I think it utterly fascinating that Christina Rossetti wrote, on 24 December 1856 (in the midst of Gabriel and Lizzie’s early passion):

He feeds upon her face by day and night,
    And she with true kind eyes looks back on him
Fair as the moon and joyful as the light:
    Not wan with waiting, not with sorrow dim;
Not as she is, but was when hope shone bright;
    Not as she is, but as she fills his dream.


Q. There is a distinct difference in the dynamic of Jane and Rossetti than has previously been portrayed (which I won't reveal here because of spoilers). How difficult is it getting to the truth of such a famous relationship?

Jane Morris (1873) D G Rossetti
Once again, I examined the psychology of the people involved and made decisions about what their background and behaviour revealed about their inner lives.

Jane Burden – like Lizzie Siddal – has been judged harshly by the male biographers of her famous husband. Wendy Parkins, in her fascinating feminist re-examination of her life, Jane Morris: The Burden of History (2013), believes she ‘has been burdened by a resilient stereotype attached to her name – the unfaithful wife, the melancholy invalid, the iconic siren – a limited characterisation.’

I agree with her. I found Janey Morris one of the most interesting women in the Pre-Raphaelite Sisterhood – fiercely intelligent, strong-willed, and free of conventional Victorian morality thanks to her wretched upbringing in the slums of Oxford.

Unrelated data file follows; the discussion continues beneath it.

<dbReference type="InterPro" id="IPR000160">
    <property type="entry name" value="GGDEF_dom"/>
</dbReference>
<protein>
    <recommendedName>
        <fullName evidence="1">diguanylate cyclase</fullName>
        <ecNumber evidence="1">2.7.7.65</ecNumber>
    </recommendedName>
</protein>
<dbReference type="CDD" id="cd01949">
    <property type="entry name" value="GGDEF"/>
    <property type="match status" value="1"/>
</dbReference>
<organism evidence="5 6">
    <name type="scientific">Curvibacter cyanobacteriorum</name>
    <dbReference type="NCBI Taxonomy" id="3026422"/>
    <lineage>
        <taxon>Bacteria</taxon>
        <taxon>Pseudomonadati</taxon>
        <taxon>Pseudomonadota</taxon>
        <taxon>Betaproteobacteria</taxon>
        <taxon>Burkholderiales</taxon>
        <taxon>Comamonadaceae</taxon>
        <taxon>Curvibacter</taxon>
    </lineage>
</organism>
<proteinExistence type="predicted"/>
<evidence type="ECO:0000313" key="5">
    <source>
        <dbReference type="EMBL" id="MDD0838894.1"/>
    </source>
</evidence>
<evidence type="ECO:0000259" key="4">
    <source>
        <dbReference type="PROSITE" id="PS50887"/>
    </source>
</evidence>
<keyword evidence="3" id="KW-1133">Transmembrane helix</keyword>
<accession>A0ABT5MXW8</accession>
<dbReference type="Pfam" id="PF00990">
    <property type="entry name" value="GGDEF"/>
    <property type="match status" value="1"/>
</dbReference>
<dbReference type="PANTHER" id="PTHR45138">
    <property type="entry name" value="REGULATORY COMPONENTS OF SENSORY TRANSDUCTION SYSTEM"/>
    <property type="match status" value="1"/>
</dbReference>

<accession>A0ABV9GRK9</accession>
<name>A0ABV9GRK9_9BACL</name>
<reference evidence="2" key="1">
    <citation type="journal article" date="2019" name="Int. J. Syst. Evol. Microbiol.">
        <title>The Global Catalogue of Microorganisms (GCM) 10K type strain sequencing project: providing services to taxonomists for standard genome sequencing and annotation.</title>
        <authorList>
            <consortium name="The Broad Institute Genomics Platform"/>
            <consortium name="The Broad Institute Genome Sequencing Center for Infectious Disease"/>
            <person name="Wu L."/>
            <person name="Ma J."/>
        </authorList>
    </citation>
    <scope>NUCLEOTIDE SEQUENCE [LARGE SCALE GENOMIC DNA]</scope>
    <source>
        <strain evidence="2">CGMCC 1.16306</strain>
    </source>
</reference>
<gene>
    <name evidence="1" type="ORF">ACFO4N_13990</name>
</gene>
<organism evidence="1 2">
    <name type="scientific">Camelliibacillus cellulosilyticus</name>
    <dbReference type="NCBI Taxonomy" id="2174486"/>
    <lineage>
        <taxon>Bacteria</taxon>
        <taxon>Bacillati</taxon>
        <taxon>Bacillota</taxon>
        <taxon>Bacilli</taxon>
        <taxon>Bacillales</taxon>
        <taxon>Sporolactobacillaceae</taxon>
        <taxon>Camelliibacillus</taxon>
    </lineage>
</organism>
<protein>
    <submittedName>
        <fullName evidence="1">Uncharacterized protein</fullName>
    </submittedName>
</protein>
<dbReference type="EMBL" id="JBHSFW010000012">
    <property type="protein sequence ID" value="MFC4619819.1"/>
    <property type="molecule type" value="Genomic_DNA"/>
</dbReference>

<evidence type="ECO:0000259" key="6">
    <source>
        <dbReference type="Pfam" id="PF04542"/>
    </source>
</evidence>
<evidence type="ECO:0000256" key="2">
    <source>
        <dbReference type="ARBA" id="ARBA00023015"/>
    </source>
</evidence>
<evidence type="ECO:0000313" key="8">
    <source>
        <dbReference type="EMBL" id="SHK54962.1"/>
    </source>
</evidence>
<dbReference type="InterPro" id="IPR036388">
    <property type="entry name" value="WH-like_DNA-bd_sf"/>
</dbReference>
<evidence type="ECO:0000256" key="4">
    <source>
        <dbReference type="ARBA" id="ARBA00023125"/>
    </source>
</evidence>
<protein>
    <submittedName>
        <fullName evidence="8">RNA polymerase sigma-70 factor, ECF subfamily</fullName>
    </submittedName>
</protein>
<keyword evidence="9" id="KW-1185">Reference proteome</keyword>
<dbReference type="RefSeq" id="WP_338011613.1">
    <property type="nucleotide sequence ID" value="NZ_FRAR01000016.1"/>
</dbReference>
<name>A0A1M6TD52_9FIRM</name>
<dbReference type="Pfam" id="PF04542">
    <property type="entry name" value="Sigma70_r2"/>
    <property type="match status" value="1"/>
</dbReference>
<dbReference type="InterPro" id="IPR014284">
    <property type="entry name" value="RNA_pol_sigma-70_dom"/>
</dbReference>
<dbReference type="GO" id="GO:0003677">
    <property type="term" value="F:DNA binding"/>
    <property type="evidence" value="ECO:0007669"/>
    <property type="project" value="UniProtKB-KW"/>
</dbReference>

I also believe that Dante Gabriel Rossetti has been unfairly cast as a libertine and a philanderer. Which is not to say that I believe him to be altogether free of sexual indiscretion; I simply do not believe he acted quite as carelessly and unkindly as many believe. He was clearly racked with guilt and remorse after Lizzie’s death, and he was, in his youth at least, idealistic and romantic.

Jan Marsh writes, in her dual biography of Janey and her daughter May, that the affair between Gabriel and the wife of one of his best friends ‘is less of a puzzle if it is admitted that Jane may herself have been ‘passionate, fascinating and determined’ rather than simply the object of another’s ardour. At the very least, she was eager and willing to develop the affair.’

Wendy Parkins also argues that the traditional view of Dante Gabriel Rossetti as seducer and Janey Morris as the seduced deprives her of any emotional agency. I believe this to be an untrue reading of the relationship between the two. Janey risked everything for her love for Gabriel, and I believe she did so joyously and determinedly.


Q. I love the way that certain situations echo the paintings, so I have to ask - do you have a favourite Pre-Raphaelite painting?